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Types and Fonts

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Drop, bop, and burn!

“Boppin’ & Burnin'”  Don Patterson, Howard McGhee, Charles McPherson, Pat Martino, Billy James  Prestige Records  (1968)

1 Star2 Stars3 Stars4 Stars5 Stars (40 votes, average: 3.55 out of 5)
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Sugar Pie’s guys

American Folk Blues Festival 1964  Fontana Records (UK)   Recorded in the Musikhalle in Hamburg that year including Sonny Boy Williamson, Sugar Pie Desanto,  Howlin Wolf and others.  Courtesy of Chess Records.  GO Sugar go!

1 Star2 Stars3 Stars4 Stars5 Stars (52 votes, average: 3.58 out of 5)
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Super Bad

“THE SUPER SUPER BLUES BAND”  Checker Records  HOWLIN WOLF!  MUDDY WATERS!  BO DIDDLEY!  A Mount Rushmore of Blues Legends!   In early 1967, Chess Records decided to shore up its fortunes by placing three of its aging stars in the studio to record together.  Muddy Waters, Bo Diddley and Little Walter played off each other on the session that would result in the Super Blues album which, in turn, would sell enough copies to keep the ball rolling and merit a second all-star session.

Later that year, Waters and Diddley were joined in the studio by the great Howlin’ Wolf who replaced the ailing Little Walter, for a similar blues jam session. With a top-notch band that included guitarists Hubert Sumlin and Buddy Guy (who also played bass), pianist Otis Spann, and drummer Clifton James, the trio of Chess legends laid down the songs that would become The Super Super Blues Band album.

1 Star2 Stars3 Stars4 Stars5 Stars (57 votes, average: 3.81 out of 5)
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Sims city!

Zoot Sims plays Alto, Tenor and Baritone  ABC-Paramount Records  (1956)  With John Williams (p), Knobby Totah (b), Gus Johnson (d)  Music by George Handy.  Bob Brookmeyer describes the power of Zoot’s playing:   “Zoot plays earthy.  He is direct, simple, logical, and above all, emotional”.   Here Zoot blows alto, tenor and baritone saxophones in unison, opening and closing passages, and soloing individually on each horn.  Dom Cerulli, in his highly enthusiastic review in Down beat, said: “Handy’s writing is as constantly alive and imaginative, as Zoot’s playing is forceful and swinging.”

I remember where I bought this LP as I surprisingly often do when pulling one down from the shelf.  Funny that.  This one came from the only used record store in Key West on a short trip I took there in 1986.  It was on the wall next to a Sun Ra on Saturn that I also picked up that day.  Then it was off to Duval street for a beer and Pepe’s for oysters.  Sometimes a record can bring it all back.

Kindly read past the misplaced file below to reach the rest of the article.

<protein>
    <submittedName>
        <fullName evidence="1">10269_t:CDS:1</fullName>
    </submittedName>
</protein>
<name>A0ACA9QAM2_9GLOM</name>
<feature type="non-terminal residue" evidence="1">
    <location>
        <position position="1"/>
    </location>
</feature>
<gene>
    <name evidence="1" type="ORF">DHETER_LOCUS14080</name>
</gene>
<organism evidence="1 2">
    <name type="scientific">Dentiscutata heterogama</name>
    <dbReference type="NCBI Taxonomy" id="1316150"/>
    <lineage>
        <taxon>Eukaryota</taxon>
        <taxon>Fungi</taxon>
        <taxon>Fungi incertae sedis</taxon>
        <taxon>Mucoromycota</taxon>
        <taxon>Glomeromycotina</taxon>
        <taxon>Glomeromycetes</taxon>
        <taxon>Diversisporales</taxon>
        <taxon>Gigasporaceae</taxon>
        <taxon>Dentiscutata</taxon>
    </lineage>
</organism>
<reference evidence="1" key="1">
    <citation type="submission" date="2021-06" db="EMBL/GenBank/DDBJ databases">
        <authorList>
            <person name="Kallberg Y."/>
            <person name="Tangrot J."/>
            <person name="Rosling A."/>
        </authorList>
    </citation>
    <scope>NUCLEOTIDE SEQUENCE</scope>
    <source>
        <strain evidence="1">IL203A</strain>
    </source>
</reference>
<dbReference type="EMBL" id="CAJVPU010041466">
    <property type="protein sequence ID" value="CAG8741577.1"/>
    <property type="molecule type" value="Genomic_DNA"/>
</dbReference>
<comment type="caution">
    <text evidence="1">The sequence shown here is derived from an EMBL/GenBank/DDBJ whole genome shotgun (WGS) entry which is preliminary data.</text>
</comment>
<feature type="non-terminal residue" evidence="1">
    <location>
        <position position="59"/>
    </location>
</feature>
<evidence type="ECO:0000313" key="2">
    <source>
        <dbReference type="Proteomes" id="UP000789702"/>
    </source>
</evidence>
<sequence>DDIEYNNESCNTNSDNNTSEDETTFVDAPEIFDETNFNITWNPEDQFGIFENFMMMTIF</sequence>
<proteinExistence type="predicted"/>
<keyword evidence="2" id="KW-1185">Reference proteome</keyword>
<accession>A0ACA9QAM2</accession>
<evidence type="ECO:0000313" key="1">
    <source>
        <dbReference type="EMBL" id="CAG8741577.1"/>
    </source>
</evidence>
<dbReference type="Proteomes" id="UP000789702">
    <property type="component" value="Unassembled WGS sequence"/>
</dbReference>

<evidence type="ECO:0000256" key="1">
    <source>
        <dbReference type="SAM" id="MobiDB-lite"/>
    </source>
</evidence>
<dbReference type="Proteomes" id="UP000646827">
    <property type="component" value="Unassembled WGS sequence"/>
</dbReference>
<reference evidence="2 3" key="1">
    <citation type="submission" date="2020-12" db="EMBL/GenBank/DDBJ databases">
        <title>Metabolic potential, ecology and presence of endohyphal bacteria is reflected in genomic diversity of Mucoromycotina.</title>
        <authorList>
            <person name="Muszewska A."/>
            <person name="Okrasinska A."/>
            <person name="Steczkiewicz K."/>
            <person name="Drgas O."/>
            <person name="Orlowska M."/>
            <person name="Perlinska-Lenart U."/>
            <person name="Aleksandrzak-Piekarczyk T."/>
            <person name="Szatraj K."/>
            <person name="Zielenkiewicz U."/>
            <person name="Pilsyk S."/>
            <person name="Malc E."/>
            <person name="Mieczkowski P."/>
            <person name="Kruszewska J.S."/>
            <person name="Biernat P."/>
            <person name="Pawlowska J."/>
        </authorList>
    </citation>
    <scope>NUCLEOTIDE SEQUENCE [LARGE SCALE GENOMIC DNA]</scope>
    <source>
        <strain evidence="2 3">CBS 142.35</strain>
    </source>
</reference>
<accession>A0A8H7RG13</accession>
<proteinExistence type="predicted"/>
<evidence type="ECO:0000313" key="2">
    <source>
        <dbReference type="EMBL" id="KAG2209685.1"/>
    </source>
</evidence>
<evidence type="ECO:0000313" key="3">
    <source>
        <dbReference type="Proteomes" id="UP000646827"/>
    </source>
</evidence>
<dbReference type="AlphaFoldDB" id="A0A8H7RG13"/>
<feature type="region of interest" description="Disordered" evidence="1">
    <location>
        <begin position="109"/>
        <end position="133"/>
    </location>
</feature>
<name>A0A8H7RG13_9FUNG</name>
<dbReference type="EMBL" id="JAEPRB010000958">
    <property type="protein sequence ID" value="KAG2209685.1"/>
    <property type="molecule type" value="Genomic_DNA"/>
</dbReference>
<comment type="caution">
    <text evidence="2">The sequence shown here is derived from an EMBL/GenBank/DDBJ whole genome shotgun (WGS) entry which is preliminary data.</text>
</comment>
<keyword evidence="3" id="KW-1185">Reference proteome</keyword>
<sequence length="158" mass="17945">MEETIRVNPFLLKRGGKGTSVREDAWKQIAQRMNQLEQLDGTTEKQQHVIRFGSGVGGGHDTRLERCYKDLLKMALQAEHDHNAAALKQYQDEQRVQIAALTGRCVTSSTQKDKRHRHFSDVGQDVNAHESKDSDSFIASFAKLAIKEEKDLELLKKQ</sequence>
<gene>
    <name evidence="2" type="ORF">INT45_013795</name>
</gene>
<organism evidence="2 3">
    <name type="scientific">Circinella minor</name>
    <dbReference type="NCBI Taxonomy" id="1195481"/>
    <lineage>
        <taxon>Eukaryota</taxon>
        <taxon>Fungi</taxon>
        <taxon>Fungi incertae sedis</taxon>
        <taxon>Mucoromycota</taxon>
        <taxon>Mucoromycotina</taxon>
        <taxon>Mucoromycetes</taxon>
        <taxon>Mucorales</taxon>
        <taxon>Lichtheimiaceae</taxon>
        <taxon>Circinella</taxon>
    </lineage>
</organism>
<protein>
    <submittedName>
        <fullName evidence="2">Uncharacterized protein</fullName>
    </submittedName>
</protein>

1 Star2 Stars3 Stars4 Stars5 Stars (31 votes, average: 3.10 out of 5)
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Letter perfect

MMMM…The Mills Brothers!  Dot Records   (All the songs start with the letter M!  High concept!)  I love these guys!   This is from the sixties, but they were great from the 1930’s on.  I highly recommend you check them out.  Here’s just one:  “Be My Life’s Companion”

1 Star2 Stars3 Stars4 Stars5 Stars (39 votes, average: 3.44 out of 5)
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Just say yes

“Yes”   Yes   Atlantic Records   Debut outing from 1969.   “Progressive Rock” is born.       Lester Bangs favorably reviewed the album in Rolling Stone, writing that it was “the kind of album that sometimes insinuates itself into your routine with a totally unexpected thrust of musical power.”   (Led Zeppelin’s first, also on Atlantic, came out earlier that same year.)   Jon Anderson: vocals;   Chris Squire: bass and vocals;   Peter Banks: guitars and vocals;   Tony Kaye: keyboards;   Bill Bruford: drums .

1 Star2 Stars3 Stars4 Stars5 Stars (53 votes, average: 3.28 out of 5)
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Rockin’ bowler

Honky Tonk Percussion & Piano

1 Star2 Stars3 Stars4 Stars5 Stars (46 votes, average: 3.78 out of 5)
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Movin’ on

GO!   The Treniers   Philips Records     What a beautiful car!!

1 Star2 Stars3 Stars4 Stars5 Stars (55 votes, average: 4.05 out of 5)
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“Scrambler”   World Pacific Records   (1964)   The Sandells first LP (The same group that scored the movie “Endless Summer”)

1 Star2 Stars3 Stars4 Stars5 Stars (51 votes, average: 3.08 out of 5)
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I love my baby

Ken Nordine and the Fred Katz Group   “Word Jazz” Dot Records   The crazy, twilight zone meets madison avenue meets jack kerouac recordings of the uniquely voiced Ken Nordine.

1 Star2 Stars3 Stars4 Stars5 Stars (54 votes, average: 4.06 out of 5)
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